Schodack Island State Park Schodack Landing, Rensselaer County. Approximately seven miles of Hudson River and Schodack Creek shoreline abut this 1,052-acre site, where visitors can stroll along the river and picnic at tables with nearby grills. The park shelters a state Bird Conservation Area that gives sanctuary to bald eagles, cerulean warblers, and blue herons, while eight miles of multiuse trails wind through a variety of ecological environments. There’s also a bike trail, volleyball nets, horseshoe pits, and a kayak/canoe launch site. The park is on Route 9J.
Corning Preserve Albany. Getting to the capital’s great riverfront park from downtown is part of the fun: the lampposts on the pedestrian bridge that spans I-787 feature delightful trompe l’oeil scenes depicting slices of life in the city from the 17th century onwards. Once you reach the preserve, there’s plenty to do: swing at the playground, have an umbrella-studded drink at the floating bar, catch a concert in the amphitheater, or take off down the waterfront pathway to Watervliet, 4.5 miles away.
Paddler’s Paradise ==
The Hudson may not be the best place to canoe — it’s windy, the current is strong, and there are too many motorboats — but the marshes and creeks alongside it are perfect spots to lose yourself and commune with nature.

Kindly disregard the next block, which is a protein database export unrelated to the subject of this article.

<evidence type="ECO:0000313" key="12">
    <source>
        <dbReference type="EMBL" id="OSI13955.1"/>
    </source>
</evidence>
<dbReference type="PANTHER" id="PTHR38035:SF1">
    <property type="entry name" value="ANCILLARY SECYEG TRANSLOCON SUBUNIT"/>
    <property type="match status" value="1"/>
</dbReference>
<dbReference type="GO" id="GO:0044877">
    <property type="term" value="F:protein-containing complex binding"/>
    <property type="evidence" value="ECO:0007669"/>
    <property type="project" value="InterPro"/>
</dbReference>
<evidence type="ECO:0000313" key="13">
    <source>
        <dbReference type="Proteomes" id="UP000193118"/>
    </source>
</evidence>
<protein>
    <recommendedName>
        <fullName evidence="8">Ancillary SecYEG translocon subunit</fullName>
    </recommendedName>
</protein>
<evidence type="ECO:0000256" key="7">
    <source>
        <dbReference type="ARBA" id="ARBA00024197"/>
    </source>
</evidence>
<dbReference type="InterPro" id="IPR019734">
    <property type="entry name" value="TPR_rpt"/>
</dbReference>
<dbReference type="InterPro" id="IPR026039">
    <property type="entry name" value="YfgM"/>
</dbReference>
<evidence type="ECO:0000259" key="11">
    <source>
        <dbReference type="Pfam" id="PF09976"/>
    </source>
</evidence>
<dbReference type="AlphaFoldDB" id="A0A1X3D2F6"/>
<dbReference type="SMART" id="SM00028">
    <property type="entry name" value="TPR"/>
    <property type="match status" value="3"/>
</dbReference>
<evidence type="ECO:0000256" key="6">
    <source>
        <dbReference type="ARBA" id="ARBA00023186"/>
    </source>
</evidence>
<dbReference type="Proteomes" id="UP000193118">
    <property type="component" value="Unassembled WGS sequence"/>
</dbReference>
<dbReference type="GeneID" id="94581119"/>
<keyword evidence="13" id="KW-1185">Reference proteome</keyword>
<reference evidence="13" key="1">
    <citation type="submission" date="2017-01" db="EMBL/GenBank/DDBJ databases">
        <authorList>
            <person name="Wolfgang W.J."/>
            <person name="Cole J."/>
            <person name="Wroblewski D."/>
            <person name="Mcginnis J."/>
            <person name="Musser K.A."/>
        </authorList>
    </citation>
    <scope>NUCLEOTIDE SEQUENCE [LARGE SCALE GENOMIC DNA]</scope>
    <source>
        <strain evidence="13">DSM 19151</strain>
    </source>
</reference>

Along with your life vest and sunscreen, it’s mandatory to bring a pair of binoculars when paddling through the 270-acre Constitution Marsh Audubon Center and Sanctuary in Cold Spring, Putnam County. This failed attempt to create a rice paddy has been designated a Bird Conservation Area by the state and an Important Bird Area by the Audubon Society. From a put-in spot on the Hudson (near the Metro-North station), you can follow the small channels on your own or let a naturalist help you identify plants and wildlife on a two-hour educational canoe trip (reservations required, call 845-265-2601). Back on dry land (on Indian Brook Road, two miles south of Cold Spring), there’s an education center with a 500-gallon aquarium and a boardwalk that leads out into the marsh.
Picture prehistoric man paddling alongside you as you shove off from the Kowawese Unique Area off Route 9W in New Windsor, Orange County. Archaeological evidence indicates that Plum Point has been inhabited since time immemorial. Perhaps our forebears were also attracted by the spectacular views: the great expanse of Newburgh Bay to the north and Cornwall Bay to the south. From the put-in spot, head south along the river’s shore (perhaps running into some sandy shoals) until you reach the mouth of the Moodna Creek estuary, where you want to head upstream. You’ll catch a glimpse of the historic homestead of one of George Washington’s lieutenants as well as lots of wildlife.